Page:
(raysson: How is “Dolby” handled in the Chapel Hill newspaper ads for “Grease”? Is there explicit text indicating a Dolby presentation and/or new sound system installtion? If it’s merely the Dolby logo embedded into the ad, then I hardly think that qualifies as an indicator this theater ran “Grease” in Dolby Stereo.)
Eastwood wrote: “The first public showing of STAR WARS was at 12:45 p.m. on Wednesday, May 25, 1977. We had 2 invitational (sold out) showings at 8:00 p.m. on Monday and Tuesday prior. We modified the showtimes to add a midnight showing on Friday and Saturday beginning 7 days later beginning on Friday, June 3rd and we continued with midnight shows the remainder of the summer.”
Thank you for that, including clarifying the situation with the midnight screenings. On this comments page way back in 2006 I couldn’t seem to convince another member that any midnight screenings of the original STAR WARS took place after the opening rather than on opening night. There was simply no way an unheard of movie would open with a midnight screening on a Tuesday night during the spring in the Mid-West.
And here are a few things that don’t quite match up with my research….
Eastwood wrote: “Our exclusive run for the state of Indiana was for 12 weeks. However, the popularity of the show blew all records and Fox added Glendale, Eastgate, Greenwood and 1 other (I forget) theatre at the 8 week mark with additional openings each week for most of the summer.”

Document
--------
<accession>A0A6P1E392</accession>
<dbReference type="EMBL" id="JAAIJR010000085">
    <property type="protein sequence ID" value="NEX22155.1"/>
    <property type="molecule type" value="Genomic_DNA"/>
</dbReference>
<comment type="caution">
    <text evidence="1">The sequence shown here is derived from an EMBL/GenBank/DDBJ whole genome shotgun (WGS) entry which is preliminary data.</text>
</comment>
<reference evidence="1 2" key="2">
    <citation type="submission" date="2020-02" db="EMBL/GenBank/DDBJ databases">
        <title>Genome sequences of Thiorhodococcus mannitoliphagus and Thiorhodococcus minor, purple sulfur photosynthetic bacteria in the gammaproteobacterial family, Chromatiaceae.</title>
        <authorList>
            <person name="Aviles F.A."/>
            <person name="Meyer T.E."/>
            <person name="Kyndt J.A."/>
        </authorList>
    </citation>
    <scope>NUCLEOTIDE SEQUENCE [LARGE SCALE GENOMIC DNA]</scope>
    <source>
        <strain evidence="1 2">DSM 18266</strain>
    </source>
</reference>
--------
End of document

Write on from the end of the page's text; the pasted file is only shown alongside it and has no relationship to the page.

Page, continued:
My research shows that the expanded bookings of STAR WARS during Week #9 were actually at Lafayette Square and Regency, not the ones you cite. (Glendale played it the following summer during the saturation re-release.)
Eastwood wrote: “The original 25' by 40' screen and red traveler curtains were replaced in 1973 with a 64', 36° curved Cinerama screen for the re-issue of the original 7 Cinerama movies beginning with THIS IS CINERAMA. The Cinerama movies failed at the box office and Cinerama, Inc. abandoned the idea. That is how the giant screen and Cinerama lenses for STAR WARS came to be in the Eastwood.”
Only the first Cinerama film got re-released. There may have been plans to do more or all of them but ultimately only the first one got re-released in 1973.
Eastwood wrote: “GREASE enjoyed a 28 week run leading up to the opening of our Christmas picture that year, Disney’s BLACK HOLE.”
THE BLACK HOLE was a Christmas 1979 release, not 1978. So which film actually played the Eastwood at Christmas 1978? I know it wasn’t SUPERMAN. Maybe INVASION OF THE BODY SNATCHERS? Or, given the Clint Eastwood connection…EVERY WHICH WAY BUT LOOSE?
Eastwood wrote: “Other great pictures followed for shorter runs leading up to our June 1979 premier of ALIEN.”
ALIEN opened May 25th, the same day as STAR WARS two years earlier.
“Return of the Jedi” played there as a twin, so 1983 was the latest it got twinned.
Mikeoaklandpark wrote: “It was twined in the late 80’s”
This theater was twinned several years earlier than the late 1980s claim.
raysson wrote: “Dobly Stereo System was installed in this theatre for the June 16,1978 opening of ‘GREASE’”
Dolby’s installation records indicate a Dolby sound system (CP50) was installed at the Manor in February 1978, not June.
Movies released with Dolby Stereo prints in the early months of 1978 ahead of “Grease” included “FM,” “Big Wednesday,” “The Manitou,” and the re-release of “American Graffiti.” As well, ‘77 Dolby productions still in release in early '78 included “Star Wars,” “Close Encounters of the Third Kind,” Saturday Night Fever,“ and “Pete’s Dragon.” I haven’t researched it, but it’s possible one or more of those played at the Manor in a Dolby Stereo presentation before “Grease.”